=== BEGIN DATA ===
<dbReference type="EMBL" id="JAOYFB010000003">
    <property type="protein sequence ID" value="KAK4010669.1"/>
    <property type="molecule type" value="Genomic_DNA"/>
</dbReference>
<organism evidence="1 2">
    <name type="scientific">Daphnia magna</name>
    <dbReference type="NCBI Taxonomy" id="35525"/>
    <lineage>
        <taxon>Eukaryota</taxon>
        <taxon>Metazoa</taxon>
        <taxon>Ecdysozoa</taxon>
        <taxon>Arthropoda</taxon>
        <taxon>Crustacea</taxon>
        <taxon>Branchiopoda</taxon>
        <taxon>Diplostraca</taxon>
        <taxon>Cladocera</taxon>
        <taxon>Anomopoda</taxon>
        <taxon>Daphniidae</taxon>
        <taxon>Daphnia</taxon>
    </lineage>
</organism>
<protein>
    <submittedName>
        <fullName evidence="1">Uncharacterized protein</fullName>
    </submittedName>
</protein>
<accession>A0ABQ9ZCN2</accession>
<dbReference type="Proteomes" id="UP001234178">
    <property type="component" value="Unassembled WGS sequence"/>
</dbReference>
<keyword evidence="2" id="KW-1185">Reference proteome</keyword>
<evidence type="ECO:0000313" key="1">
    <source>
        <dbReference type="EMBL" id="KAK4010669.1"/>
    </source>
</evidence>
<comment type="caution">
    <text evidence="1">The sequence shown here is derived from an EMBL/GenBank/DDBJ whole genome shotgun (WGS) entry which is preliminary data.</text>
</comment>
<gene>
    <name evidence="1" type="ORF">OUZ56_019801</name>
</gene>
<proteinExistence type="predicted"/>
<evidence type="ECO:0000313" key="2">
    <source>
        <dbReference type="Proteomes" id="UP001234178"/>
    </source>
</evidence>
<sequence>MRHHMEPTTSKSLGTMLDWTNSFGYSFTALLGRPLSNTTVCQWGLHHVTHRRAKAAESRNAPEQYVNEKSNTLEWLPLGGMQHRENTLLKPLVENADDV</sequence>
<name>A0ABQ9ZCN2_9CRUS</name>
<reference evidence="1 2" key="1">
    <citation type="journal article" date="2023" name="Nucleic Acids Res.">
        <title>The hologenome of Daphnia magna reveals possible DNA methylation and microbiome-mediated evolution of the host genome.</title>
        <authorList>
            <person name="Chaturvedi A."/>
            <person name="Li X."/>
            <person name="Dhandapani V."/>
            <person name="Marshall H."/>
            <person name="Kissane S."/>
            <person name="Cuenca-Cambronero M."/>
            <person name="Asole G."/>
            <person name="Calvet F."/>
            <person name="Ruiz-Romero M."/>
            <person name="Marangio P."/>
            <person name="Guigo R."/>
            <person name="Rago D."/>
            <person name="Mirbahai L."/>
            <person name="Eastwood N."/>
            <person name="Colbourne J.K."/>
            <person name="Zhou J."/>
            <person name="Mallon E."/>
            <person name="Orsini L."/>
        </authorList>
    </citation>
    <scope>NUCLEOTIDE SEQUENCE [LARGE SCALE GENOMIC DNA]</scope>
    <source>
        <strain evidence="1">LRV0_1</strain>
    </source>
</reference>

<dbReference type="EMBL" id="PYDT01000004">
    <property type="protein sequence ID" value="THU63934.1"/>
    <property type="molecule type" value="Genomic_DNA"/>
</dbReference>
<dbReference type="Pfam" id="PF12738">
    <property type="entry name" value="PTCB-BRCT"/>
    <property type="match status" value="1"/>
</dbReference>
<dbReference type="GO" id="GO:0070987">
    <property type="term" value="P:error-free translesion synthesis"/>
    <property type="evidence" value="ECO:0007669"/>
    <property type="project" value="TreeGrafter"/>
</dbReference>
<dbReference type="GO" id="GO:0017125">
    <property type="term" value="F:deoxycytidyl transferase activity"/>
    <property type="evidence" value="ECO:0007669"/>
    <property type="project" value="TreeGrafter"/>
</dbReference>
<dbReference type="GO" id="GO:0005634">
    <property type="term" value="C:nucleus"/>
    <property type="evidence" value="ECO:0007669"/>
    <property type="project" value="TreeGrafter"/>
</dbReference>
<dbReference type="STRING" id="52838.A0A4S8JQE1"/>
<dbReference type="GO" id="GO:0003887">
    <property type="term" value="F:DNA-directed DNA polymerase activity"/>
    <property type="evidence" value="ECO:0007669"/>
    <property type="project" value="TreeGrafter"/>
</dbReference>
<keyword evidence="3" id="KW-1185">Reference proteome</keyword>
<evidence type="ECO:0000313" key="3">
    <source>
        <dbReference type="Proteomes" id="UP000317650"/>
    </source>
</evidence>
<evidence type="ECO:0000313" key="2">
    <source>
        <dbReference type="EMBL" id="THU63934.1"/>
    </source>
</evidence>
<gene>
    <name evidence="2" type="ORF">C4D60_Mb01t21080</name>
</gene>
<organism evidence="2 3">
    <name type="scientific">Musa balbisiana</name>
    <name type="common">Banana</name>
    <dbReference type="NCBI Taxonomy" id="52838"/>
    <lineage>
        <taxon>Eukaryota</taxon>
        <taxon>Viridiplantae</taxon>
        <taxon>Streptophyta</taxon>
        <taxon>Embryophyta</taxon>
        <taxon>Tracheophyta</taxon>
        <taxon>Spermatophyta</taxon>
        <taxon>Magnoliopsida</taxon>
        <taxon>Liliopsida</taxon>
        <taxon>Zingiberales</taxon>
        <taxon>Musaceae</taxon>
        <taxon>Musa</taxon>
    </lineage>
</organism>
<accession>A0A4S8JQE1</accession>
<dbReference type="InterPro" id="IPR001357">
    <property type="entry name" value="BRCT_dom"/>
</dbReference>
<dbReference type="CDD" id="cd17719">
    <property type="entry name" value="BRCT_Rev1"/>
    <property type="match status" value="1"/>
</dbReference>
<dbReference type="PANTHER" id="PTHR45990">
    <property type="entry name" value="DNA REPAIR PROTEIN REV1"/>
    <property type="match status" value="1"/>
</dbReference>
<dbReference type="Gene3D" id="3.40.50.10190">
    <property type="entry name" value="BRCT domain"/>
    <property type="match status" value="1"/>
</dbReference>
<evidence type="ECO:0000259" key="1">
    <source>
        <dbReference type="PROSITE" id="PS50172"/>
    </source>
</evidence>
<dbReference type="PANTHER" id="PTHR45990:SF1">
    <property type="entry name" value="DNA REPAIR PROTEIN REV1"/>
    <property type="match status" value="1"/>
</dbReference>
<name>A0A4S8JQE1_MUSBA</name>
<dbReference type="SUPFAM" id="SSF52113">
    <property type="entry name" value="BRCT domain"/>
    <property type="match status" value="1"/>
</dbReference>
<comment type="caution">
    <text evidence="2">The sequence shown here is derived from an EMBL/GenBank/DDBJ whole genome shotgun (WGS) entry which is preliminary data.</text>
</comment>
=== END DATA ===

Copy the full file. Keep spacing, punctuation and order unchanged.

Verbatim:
<dbReference type="EMBL" id="JAOYFB010000003">
    <property type="protein sequence ID" value="KAK4010669.1"/>
    <property type="molecule type" value="Genomic_DNA"/>
</dbReference>
<organism evidence="1 2">
    <name type="scientific">Daphnia magna</name>
    <dbReference type="NCBI Taxonomy" id="35525"/>
    <lineage>
        <taxon>Eukaryota</taxon>
        <taxon>Metazoa</taxon>
        <taxon>Ecdysozoa</taxon>
        <taxon>Arthropoda</taxon>
        <taxon>Crustacea</taxon>
        <taxon>Branchiopoda</taxon>
        <taxon>Diplostraca</taxon>
        <taxon>Cladocera</taxon>
        <taxon>Anomopoda</taxon>
        <taxon>Daphniidae</taxon>
        <taxon>Daphnia</taxon>
    </lineage>
</organism>
<protein>
    <submittedName>
        <fullName evidence="1">Uncharacterized protein</fullName>
    </submittedName>
</protein>
<accession>A0ABQ9ZCN2</accession>
<dbReference type="Proteomes" id="UP001234178">
    <property type="component" value="Unassembled WGS sequence"/>
</dbReference>
<keyword evidence="2" id="KW-1185">Reference proteome</keyword>
<evidence type="ECO:0000313" key="1">
    <source>
        <dbReference type="EMBL" id="KAK4010669.1"/>
    </source>
</evidence>
<comment type="caution">
    <text evidence="1">The sequence shown here is derived from an EMBL/GenBank/DDBJ whole genome shotgun (WGS) entry which is preliminary data.</text>
</comment>
<gene>
    <name evidence="1" type="ORF">OUZ56_019801</name>
</gene>
<proteinExistence type="predicted"/>
<evidence type="ECO:0000313" key="2">
    <source>
        <dbReference type="Proteomes" id="UP001234178"/>
    </source>
</evidence>
<sequence>MRHHMEPTTSKSLGTMLDWTNSFGYSFTALLGRPLSNTTVCQWGLHHVTHRRAKAAESRNAPEQYVNEKSNTLEWLPLGGMQHRENTLLKPLVENADDV</sequence>
<name>A0ABQ9ZCN2_9CRUS</name>
<reference evidence="1 2" key="1">
    <citation type="journal article" date="2023" name="Nucleic Acids Res.">
        <title>The hologenome of Daphnia magna reveals possible DNA methylation and microbiome-mediated evolution of the host genome.</title>
        <authorList>
            <person name="Chaturvedi A."/>
            <person name="Li X."/>
            <person name="Dhandapani V."/>
            <person name="Marshall H."/>
            <person name="Kissane S."/>
            <person name="Cuenca-Cambronero M."/>
            <person name="Asole G."/>
            <person name="Calvet F."/>
            <person name="Ruiz-Romero M."/>
            <person name="Marangio P."/>
            <person name="Guigo R."/>
            <person name="Rago D."/>
            <person name="Mirbahai L."/>
            <person name="Eastwood N."/>
            <person name="Colbourne J.K."/>
            <person name="Zhou J."/>
            <person name="Mallon E."/>
            <person name="Orsini L."/>
        </authorList>
    </citation>
    <scope>NUCLEOTIDE SEQUENCE [LARGE SCALE GENOMIC DNA]</scope>
    <source>
        <strain evidence="1">LRV0_1</strain>
    </source>
</reference>

<dbReference type="EMBL" id="PYDT01000004">
    <property type="protein sequence ID" value="THU63934.1"/>
    <property type="molecule type" value="Genomic_DNA"/>
</dbReference>
<dbReference type="Pfam" id="PF12738">
    <property type="entry name" value="PTCB-BRCT"/>
    <property type="match status" value="1"/>
</dbReference>
<dbReference type="GO" id="GO:0070987">
    <property type="term" value="P:error-free translesion synthesis"/>
    <property type="evidence" value="ECO:0007669"/>
    <property type="project" value="TreeGrafter"/>
</dbReference>
<dbReference type="GO" id="GO:0017125">
    <property type="term" value="F:deoxycytidyl transferase activity"/>
    <property type="evidence" value="ECO:0007669"/>
    <property type="project" value="TreeGrafter"/>
</dbReference>
<dbReference type="GO" id="GO:0005634">
    <property type="term" value="C:nucleus"/>
    <property type="evidence" value="ECO:0007669"/>
    <property type="project" value="TreeGrafter"/>
</dbReference>
<dbReference type="STRING" id="52838.A0A4S8JQE1"/>
<dbReference type="GO" id="GO:0003887">
    <property type="term" value="F:DNA-directed DNA polymerase activity"/>
    <property type="evidence" value="ECO:0007669"/>
    <property type="project" value="TreeGrafter"/>
</dbReference>
<keyword evidence="3" id="KW-1185">Reference proteome</keyword>
<evidence type="ECO:0000313" key="3">
    <source>
        <dbReference type="Proteomes" id="UP000317650"/>
    </source>
</evidence>
<evidence type="ECO:0000313" key="2">
    <source>
        <dbReference type="EMBL" id="THU63934.1"/>
    </source>
</evidence>
<gene>
    <name evidence="2" type="ORF">C4D60_Mb01t21080</name>
</gene>
<organism evidence="2 3">
    <name type="scientific">Musa balbisiana</name>
    <name type="common">Banana</name>
    <dbReference type="NCBI Taxonomy" id="52838"/>
    <lineage>
        <taxon>Eukaryota</taxon>
        <taxon>Viridiplantae</taxon>
        <taxon>Streptophyta</taxon>
        <taxon>Embryophyta</taxon>
        <taxon>Tracheophyta</taxon>
        <taxon>Spermatophyta</taxon>
        <taxon>Magnoliopsida</taxon>
        <taxon>Liliopsida</taxon>
        <taxon>Zingiberales</taxon>
        <taxon>Musaceae</taxon>
        <taxon>Musa</taxon>
    </lineage>
</organism>
<accession>A0A4S8JQE1</accession>
<dbReference type="InterPro" id="IPR001357">
    <property type="entry name" value="BRCT_dom"/>
</dbReference>
<dbReference type="CDD" id="cd17719">
    <property type="entry name" value="BRCT_Rev1"/>
    <property type="match status" value="1"/>
</dbReference>
<dbReference type="PANTHER" id="PTHR45990">
    <property type="entry name" value="DNA REPAIR PROTEIN REV1"/>
    <property type="match status" value="1"/>
</dbReference>
<dbReference type="Gene3D" id="3.40.50.10190">
    <property type="entry name" value="BRCT domain"/>
    <property type="match status" value="1"/>
</dbReference>
<evidence type="ECO:0000259" key="1">
    <source>
        <dbReference type="PROSITE" id="PS50172"/>
    </source>
</evidence>
<dbReference type="PANTHER" id="PTHR45990:SF1">
    <property type="entry name" value="DNA REPAIR PROTEIN REV1"/>
    <property type="match status" value="1"/>
</dbReference>
<name>A0A4S8JQE1_MUSBA</name>
<dbReference type="SUPFAM" id="SSF52113">
    <property type="entry name" value="BRCT domain"/>
    <property type="match status" value="1"/>
</dbReference>
<comment type="caution">
    <text evidence="2">The sequence shown here is derived from an EMBL/GenBank/DDBJ whole genome shotgun (WGS) entry which is preliminary data.</text>
</comment>